One of the books that has had the most influence on me is "The Design of Inquiring Systems: Basic Concepts of Systems and Organizations" by C. West Churchman. The book was published in 1971. I probably got my copy in the early 80s. The reason why I read the book at that time was not primarily because I wanted to, but because my teacher at that time, Kristo Ivanov, who would later become my PhD adviser was a big fan of Churchman.
Thinking back on the time when I read the book and also met Churchman and heard him talk about his ideas, I am quite sure that I did not really understand what the book was about. Actually, now, even without reading it, just by looking at the List of Content I am quite sure I understand the book much better than ever before.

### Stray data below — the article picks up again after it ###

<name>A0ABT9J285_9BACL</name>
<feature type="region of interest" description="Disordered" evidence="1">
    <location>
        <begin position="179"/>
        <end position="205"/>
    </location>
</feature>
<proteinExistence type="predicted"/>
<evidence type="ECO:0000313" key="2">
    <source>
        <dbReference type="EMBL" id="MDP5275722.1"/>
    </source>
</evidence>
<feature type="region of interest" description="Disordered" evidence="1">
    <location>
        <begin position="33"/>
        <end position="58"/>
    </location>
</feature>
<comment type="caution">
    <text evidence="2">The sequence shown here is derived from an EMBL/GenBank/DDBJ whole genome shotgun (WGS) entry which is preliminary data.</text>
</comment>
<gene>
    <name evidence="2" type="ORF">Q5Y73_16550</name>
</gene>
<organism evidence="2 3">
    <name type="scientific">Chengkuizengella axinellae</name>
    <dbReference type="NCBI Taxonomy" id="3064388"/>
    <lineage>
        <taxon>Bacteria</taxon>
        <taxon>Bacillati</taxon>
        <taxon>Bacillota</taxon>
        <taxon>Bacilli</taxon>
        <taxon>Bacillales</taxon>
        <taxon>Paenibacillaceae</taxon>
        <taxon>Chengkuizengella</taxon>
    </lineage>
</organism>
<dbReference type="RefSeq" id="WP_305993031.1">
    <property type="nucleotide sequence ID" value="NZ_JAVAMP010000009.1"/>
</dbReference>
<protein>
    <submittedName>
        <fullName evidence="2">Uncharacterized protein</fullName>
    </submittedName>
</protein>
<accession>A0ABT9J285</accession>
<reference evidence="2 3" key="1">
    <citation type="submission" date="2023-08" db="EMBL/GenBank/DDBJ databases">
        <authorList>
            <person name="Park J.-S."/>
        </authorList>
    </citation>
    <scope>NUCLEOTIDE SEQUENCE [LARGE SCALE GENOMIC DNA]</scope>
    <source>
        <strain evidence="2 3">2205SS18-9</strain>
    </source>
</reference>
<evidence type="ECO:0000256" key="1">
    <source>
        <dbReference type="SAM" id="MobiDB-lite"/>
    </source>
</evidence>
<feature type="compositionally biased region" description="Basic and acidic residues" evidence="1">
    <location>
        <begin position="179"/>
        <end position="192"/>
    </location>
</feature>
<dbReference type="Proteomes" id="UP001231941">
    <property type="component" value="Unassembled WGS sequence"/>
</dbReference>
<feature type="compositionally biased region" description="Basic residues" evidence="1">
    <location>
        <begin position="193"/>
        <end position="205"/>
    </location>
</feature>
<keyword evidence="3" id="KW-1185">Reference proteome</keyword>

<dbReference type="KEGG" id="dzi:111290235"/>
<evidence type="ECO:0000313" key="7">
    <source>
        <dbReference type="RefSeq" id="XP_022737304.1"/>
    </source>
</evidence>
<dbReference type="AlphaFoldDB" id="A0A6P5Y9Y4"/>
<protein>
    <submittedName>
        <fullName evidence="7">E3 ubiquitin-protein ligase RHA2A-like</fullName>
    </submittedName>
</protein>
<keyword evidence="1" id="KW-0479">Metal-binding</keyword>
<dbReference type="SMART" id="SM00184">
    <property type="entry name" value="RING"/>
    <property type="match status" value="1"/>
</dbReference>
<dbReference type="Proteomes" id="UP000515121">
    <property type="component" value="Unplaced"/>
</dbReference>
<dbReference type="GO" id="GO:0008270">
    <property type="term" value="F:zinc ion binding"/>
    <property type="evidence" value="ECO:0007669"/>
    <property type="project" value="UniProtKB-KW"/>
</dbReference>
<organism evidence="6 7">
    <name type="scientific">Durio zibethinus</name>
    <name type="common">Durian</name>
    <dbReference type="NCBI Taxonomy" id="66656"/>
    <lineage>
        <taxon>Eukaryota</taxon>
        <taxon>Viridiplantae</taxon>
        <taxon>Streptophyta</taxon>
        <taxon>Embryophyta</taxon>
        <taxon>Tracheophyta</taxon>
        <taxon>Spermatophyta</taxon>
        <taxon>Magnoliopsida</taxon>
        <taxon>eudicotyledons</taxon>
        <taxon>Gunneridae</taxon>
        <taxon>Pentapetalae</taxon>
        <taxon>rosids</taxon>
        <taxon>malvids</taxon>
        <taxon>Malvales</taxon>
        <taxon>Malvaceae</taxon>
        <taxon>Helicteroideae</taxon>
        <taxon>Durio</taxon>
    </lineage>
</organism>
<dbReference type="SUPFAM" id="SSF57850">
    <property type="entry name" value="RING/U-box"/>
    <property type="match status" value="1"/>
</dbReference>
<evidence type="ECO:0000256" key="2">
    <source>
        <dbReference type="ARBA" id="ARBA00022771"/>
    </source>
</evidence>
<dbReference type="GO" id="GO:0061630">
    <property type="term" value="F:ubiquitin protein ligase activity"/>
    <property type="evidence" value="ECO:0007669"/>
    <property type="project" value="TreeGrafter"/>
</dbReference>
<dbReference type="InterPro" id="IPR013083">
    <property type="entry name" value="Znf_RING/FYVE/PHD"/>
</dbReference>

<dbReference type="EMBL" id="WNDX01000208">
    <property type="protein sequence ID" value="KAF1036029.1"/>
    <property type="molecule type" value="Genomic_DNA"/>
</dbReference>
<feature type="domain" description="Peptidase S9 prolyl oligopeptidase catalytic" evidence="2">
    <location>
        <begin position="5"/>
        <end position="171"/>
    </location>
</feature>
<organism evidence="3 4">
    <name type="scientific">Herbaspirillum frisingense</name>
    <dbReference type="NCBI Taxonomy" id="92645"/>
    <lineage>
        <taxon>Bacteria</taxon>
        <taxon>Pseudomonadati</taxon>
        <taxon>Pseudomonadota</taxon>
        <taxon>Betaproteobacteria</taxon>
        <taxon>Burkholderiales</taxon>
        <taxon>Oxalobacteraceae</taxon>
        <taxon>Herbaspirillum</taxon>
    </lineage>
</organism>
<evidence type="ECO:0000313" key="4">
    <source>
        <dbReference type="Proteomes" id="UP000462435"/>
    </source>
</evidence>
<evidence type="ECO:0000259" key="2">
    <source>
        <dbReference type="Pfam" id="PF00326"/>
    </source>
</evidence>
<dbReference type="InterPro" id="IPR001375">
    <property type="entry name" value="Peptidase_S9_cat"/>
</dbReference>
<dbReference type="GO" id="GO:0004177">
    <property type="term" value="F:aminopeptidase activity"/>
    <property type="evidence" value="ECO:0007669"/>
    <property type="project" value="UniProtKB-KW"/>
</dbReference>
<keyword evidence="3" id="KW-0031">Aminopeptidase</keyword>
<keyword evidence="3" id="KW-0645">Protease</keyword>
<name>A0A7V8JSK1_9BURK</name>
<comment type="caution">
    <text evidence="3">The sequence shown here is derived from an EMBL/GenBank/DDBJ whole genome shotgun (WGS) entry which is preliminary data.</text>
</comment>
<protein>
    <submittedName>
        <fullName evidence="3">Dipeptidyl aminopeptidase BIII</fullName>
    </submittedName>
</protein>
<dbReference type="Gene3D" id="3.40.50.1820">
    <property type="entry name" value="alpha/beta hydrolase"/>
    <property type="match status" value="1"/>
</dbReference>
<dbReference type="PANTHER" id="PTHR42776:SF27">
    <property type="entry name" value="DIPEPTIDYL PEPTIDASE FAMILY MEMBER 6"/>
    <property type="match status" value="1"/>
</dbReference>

The basic idea of the book is grand and overwhelming. Churchman takes on the task of defining the nature of inquiring systems, that is, systems that has as its purpose to create and establish knowledge. He does that by building a typology of inquiring systems based on the ideas of famous philosophers. For instance, he discusses the Leibnizian inquiring system, Lockean inquiring system, Hegel inquiring system etc. What an excellent but extraordinary difficult idea. Then in the second part of the book he discusses or speculates (which is his own term) on systems design. What are the possible issues, questions, limitations and requirements for any design of an inquiring system if we really tried to do it well.
The book was so difficult at the time when I read it. At the same time I loved to read it. I am not sure I really understood it at all. Right now, I am so looking forward to read it again, now that my old copy has magically surfaced.